Civil Rights and the 1950s: Crash Course US History #39

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In which John Green teaches you about the early days of the Civil Rights movement. By way of providing context for this, John also talks a bit about wider America in the 1950s. The 1950s are a deeply nostalgic period for many Americans, but there is more than a little idealizing going on here. The 1950s were a time of economic expansion, new technologies, and a growing middle class. America was becoming a suburban nation thanks to cookie-cutter housing developments like the Levittowns. While the white working class saw their wages and status improve, the proverbial rising tide wasn’t lifting all proverbial ships. A lot of people were excluded from the prosperity of the 1950s. Segregation in housing and education made for some serious inequality for African Americans. As a result, the Civil Rights movement was born. John will talk about the early careers of Martin Luther King, Thurgood Marshall, Rosa Parks, and even Earl Warren. He’ll teach you about Brown v Board of Education, and the lesser known Mendez vs Westminster, the Montgomery Bus Boycott, and all kinds of other stuff.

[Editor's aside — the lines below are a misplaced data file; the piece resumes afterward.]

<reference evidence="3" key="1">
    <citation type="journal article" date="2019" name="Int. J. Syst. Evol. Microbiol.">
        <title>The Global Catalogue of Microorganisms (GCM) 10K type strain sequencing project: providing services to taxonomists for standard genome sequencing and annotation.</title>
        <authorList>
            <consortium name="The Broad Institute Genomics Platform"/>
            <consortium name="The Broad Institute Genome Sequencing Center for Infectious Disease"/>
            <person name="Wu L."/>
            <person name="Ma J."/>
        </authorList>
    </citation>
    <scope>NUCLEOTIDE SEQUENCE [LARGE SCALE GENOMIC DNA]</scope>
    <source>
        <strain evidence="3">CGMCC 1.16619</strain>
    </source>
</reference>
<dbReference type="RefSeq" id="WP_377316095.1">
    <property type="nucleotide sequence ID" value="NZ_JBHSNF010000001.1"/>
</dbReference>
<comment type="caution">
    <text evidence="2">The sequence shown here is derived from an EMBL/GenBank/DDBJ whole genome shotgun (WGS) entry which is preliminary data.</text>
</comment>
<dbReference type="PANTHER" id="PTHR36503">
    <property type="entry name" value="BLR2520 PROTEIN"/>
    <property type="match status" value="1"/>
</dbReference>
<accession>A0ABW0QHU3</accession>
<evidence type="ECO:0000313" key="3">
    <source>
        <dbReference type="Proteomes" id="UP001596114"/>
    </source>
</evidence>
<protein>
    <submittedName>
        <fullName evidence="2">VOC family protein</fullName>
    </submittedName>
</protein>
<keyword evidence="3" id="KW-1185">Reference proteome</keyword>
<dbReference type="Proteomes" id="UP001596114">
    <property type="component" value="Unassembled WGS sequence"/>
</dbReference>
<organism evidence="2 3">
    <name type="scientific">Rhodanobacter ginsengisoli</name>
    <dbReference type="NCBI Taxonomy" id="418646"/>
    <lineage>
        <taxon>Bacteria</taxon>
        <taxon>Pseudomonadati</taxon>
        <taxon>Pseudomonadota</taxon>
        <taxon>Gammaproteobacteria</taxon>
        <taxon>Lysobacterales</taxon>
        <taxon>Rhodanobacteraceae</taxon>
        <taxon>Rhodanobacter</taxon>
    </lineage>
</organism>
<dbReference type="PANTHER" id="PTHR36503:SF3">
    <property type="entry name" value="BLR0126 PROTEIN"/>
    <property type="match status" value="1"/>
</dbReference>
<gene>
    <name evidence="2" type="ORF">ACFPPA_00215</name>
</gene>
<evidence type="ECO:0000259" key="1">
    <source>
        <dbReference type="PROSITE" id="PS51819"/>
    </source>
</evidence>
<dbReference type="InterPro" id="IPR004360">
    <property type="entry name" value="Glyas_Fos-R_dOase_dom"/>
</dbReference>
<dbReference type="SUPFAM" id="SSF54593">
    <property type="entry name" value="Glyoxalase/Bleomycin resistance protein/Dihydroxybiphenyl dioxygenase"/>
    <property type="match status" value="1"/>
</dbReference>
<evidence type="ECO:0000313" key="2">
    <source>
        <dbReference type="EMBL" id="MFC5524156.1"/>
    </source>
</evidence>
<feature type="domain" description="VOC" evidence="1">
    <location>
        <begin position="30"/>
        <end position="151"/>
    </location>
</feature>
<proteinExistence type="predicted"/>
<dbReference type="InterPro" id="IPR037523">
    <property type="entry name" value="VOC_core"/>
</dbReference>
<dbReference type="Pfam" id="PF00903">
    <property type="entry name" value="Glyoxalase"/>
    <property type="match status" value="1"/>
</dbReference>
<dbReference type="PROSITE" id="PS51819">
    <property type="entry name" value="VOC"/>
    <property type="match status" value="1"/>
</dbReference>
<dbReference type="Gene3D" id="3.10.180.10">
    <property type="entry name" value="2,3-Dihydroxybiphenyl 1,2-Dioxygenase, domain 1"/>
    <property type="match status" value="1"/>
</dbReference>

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Hey teachers and students – Check out CommonLit’s free collection of reading passages and curriculum resources to learn more about the events of this episode. The Civil Rights Movement gained national attention with the murder of Emmett Till in 1955:
That same year, Rosa Parks refused to give up her seat on a Montgomery bus, beginning the Montgomery bus boycott:
A young preacher named Martin Luther King Jr. gained national fame rallying support for the Montgomery bus boycott:
The end of segregation also began in the South with the Showdown in Little Rock in 1957: